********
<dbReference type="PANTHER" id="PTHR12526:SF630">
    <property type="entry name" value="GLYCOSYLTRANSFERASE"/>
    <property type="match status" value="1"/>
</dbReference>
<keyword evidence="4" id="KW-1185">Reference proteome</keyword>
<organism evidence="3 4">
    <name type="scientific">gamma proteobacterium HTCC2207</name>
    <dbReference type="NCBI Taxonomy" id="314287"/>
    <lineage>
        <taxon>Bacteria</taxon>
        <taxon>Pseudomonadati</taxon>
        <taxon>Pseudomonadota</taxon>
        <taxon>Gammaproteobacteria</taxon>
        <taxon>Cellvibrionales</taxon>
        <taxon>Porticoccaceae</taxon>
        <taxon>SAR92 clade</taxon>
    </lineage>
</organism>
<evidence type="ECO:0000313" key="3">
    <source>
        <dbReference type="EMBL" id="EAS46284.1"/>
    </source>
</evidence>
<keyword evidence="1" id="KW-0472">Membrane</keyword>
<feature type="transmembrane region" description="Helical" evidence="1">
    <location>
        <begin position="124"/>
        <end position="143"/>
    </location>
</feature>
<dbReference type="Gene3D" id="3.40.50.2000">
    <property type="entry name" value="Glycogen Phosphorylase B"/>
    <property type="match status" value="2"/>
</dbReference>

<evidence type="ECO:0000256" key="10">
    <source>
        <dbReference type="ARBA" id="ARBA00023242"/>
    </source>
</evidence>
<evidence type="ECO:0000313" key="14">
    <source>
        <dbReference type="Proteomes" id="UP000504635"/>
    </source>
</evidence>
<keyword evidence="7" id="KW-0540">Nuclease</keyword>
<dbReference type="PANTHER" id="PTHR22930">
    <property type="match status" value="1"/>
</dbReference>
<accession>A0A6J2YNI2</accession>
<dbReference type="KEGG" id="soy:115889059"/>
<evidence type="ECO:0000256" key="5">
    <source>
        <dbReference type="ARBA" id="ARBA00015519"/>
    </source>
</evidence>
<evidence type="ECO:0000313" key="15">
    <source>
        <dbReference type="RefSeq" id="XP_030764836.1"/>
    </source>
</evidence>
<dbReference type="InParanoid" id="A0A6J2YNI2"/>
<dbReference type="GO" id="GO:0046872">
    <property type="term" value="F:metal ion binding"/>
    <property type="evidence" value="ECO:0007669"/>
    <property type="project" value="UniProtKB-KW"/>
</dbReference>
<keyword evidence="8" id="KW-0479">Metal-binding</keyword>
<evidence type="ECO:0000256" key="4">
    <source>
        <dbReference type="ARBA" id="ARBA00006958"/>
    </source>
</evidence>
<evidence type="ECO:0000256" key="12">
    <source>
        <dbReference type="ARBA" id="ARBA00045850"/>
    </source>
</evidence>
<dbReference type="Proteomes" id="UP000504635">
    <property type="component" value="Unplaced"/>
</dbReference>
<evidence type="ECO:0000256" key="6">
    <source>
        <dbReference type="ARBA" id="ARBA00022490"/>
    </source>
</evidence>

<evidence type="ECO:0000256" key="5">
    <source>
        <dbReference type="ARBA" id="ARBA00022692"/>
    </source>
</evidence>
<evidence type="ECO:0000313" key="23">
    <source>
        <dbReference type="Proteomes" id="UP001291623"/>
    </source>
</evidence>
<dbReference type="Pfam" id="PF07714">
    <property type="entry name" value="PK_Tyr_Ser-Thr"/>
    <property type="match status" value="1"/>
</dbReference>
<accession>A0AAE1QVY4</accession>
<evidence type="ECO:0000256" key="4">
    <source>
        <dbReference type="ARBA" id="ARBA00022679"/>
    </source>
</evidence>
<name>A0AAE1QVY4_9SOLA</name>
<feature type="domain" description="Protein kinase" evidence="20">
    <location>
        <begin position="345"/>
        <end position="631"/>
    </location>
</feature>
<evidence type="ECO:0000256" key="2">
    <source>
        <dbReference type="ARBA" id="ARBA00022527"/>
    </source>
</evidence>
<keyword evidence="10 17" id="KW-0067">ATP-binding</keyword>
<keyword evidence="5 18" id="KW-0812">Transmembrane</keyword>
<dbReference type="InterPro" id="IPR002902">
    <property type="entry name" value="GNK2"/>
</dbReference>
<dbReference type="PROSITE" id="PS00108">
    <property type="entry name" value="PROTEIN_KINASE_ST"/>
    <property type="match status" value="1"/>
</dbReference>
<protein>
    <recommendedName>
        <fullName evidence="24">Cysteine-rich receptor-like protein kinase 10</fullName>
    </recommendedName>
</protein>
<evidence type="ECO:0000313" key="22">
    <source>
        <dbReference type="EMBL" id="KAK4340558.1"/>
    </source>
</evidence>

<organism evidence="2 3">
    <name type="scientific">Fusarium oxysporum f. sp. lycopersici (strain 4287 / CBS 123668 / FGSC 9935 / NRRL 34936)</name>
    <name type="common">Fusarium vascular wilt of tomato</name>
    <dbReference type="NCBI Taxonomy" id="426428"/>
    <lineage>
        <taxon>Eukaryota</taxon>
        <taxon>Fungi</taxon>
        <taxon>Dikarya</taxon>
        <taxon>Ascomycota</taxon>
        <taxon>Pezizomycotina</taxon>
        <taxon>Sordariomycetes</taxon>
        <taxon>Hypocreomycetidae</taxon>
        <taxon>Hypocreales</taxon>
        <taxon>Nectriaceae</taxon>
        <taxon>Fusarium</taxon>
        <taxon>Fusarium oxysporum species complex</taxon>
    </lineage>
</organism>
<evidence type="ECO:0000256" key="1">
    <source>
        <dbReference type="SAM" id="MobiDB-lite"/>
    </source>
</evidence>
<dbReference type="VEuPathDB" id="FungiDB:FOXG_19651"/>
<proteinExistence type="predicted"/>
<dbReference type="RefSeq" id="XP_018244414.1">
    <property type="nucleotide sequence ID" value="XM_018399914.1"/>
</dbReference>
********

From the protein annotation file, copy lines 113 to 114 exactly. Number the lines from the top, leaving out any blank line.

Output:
<evidence type="ECO:0000256" key="2">
    <source>